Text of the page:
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Old 2012-11-15, 07:56
jamesmiles jamesmiles is offline
 
Join Date: Jan 2005
Posts: 49
Lightbulb Dealing with faulty gear live

Ok. So I understand the OP's concern. Getting up on stage to perform when you know your equipment could stop working without warning, can cause great anxiety. Add that to the anxiety some folks have of using a laptop for live... and the general anxiety performers have (especially new performers).

Nobody's here's getting "punished"
Propellerheads are just protecting their revenue stream. They'd been quite lax for a long time. But after investing 6-7 years developing and expanding what we see on our screens now, how could they possibly afford to continue as such?
If you're a new user, you'll be very glad to find out they will take very good care of you should anything go wrong.

Now. On to the issue at hand... Consider this:

Be prepared with a backup plan. Tube amps blow up from time to time, and as frustrating as it is, you just have to deal with it. I know many players who have a junker amp buried in their trunk for such emergencies. Wireless systems can run out of batteries, strings break, cables short out. How many professionals don't keep spares in their cases? Using a laptop and software commands just as much preparedness as any other instrument.

I used to keep a Yamaha CS6r rack in my live rig with a close(ish) copy of all the sounds that came from software. Then, we had an MP3 player with backing track versions of loops & FX. Click on the left for the drummer, and tracks on the right. If there was a disaster... two button pushes away there was a safety net.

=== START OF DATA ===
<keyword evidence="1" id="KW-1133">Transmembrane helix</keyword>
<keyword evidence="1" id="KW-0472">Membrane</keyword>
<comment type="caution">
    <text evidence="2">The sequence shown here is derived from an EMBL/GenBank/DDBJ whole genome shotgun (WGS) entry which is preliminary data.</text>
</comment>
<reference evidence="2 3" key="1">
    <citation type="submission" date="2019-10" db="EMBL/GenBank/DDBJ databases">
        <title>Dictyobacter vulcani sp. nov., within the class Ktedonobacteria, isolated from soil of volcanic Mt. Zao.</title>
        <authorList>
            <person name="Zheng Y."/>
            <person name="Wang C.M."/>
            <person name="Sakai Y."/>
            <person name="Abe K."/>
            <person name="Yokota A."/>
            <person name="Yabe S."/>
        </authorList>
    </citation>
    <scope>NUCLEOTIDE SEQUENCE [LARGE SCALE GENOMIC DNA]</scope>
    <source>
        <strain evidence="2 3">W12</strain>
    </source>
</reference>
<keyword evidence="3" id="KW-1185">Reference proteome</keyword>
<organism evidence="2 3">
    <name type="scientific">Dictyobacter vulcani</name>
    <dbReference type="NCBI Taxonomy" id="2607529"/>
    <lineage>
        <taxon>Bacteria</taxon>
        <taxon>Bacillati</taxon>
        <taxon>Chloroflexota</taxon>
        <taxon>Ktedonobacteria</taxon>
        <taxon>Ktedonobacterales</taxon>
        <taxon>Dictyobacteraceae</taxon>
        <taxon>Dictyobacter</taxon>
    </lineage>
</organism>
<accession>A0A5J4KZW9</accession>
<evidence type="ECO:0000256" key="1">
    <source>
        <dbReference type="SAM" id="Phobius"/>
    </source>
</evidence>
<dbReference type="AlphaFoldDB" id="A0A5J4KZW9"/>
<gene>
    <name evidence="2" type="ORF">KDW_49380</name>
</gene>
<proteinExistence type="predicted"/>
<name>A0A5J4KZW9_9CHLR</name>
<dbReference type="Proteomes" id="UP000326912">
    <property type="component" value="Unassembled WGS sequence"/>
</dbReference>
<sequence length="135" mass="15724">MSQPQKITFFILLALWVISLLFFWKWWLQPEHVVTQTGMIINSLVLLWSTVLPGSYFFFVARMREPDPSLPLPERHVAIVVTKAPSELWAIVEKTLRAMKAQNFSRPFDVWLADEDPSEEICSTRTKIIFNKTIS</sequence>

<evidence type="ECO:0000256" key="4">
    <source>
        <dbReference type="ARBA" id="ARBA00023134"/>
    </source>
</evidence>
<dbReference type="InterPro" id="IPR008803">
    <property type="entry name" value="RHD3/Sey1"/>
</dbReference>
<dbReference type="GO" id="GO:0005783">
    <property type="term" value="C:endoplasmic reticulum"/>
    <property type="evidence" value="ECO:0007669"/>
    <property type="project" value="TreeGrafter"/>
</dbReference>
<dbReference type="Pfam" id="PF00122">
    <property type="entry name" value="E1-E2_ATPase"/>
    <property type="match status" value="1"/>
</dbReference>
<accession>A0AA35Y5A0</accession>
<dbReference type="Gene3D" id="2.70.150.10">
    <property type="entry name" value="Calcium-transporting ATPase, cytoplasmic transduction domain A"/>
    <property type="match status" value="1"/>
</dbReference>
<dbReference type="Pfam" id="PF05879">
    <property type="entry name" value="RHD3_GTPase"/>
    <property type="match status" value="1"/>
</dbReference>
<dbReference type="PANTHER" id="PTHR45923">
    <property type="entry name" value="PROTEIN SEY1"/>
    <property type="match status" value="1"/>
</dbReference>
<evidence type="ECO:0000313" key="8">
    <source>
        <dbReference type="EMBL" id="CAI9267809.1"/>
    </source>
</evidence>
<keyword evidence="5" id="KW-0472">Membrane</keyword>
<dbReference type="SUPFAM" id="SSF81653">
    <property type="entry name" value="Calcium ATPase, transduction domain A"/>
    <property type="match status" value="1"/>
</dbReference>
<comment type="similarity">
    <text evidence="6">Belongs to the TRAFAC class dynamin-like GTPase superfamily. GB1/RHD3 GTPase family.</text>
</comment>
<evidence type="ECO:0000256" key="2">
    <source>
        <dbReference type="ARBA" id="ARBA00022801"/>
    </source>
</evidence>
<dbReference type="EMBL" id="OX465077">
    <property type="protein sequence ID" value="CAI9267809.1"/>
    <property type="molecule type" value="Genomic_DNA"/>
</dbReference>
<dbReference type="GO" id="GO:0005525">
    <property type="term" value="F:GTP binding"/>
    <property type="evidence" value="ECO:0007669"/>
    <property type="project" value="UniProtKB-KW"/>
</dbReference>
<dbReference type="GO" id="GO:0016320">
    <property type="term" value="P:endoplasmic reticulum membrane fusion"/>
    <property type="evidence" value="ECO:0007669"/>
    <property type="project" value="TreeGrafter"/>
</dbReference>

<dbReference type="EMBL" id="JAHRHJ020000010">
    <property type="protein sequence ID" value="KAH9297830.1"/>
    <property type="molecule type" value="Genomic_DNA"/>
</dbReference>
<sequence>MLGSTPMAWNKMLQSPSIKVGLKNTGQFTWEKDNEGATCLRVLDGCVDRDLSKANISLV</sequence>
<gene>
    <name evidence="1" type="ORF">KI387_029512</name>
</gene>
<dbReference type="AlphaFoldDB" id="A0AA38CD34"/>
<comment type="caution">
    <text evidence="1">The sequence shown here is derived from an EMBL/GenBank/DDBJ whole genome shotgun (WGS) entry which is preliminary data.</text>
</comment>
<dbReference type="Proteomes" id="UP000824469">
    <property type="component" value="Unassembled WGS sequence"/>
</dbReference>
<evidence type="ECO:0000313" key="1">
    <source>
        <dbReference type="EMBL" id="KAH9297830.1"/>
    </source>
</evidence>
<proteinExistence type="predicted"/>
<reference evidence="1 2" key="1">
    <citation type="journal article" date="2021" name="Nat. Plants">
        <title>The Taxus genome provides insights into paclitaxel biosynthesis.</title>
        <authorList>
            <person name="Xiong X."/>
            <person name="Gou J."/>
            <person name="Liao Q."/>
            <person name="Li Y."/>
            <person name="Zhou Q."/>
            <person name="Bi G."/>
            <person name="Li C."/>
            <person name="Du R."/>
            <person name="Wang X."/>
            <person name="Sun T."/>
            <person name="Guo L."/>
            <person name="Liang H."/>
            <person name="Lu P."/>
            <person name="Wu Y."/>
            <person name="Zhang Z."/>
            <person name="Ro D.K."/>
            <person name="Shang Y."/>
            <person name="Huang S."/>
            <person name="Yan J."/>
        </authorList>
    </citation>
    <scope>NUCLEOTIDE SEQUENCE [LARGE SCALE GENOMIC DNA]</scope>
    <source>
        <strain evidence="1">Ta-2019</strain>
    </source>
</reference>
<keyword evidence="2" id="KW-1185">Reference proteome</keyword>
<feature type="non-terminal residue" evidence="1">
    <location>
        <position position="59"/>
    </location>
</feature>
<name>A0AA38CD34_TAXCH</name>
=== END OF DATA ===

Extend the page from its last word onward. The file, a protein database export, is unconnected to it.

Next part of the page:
Solutions for you:

If you're going to be doing this often, why not consider buying a second copy. Wouldn't a $399 investment in securing your earning potential be worth it? I'm not sure at what professional capacity you're playing at, but even at modest earnings from gigs, you could cover your investment in a few nights of playing out. Yes it adds to the cost of being a musician... but as mentioned above, you too will need to "protect your revenue stream."

Or. Buy a copy of Reason Essentials for $99. Do a basic resampling of your instruments so you can play them from the NNXT. In the event of emergency, you can use a very close approximation of your original sounds... Does your live sound have to be exactly the same as your studio sound?

Virtual Machine. You could launch Reason in a virtual machine (a la VMWare or Parallels), activate Reason via the online meathod, and freeze the state of that virtual machine. Therefore, in the event of disaster, you can instantiate that virtual machine with Reason already loaded and authorized. Not optimal, but it can get you through the gig.

Tether your laptop to your phone, and download the licenses. So what if you have to spend $5 on data roaming? Sometimes you just have to spend money to make money. Sometimes the cab ride is $10, sometimes traffic makes it cost $15. Suck it up.

So bascially, just be prepared... Roll with the punches. Suck it up if something goes wrong.
Worst case scenario, you have to cancel a gig. (It's not like getting sick, poor weather, a double booking, getting in an accident, travel arrangements failure, or the club having an equipment failure can't cancel a gig for you!)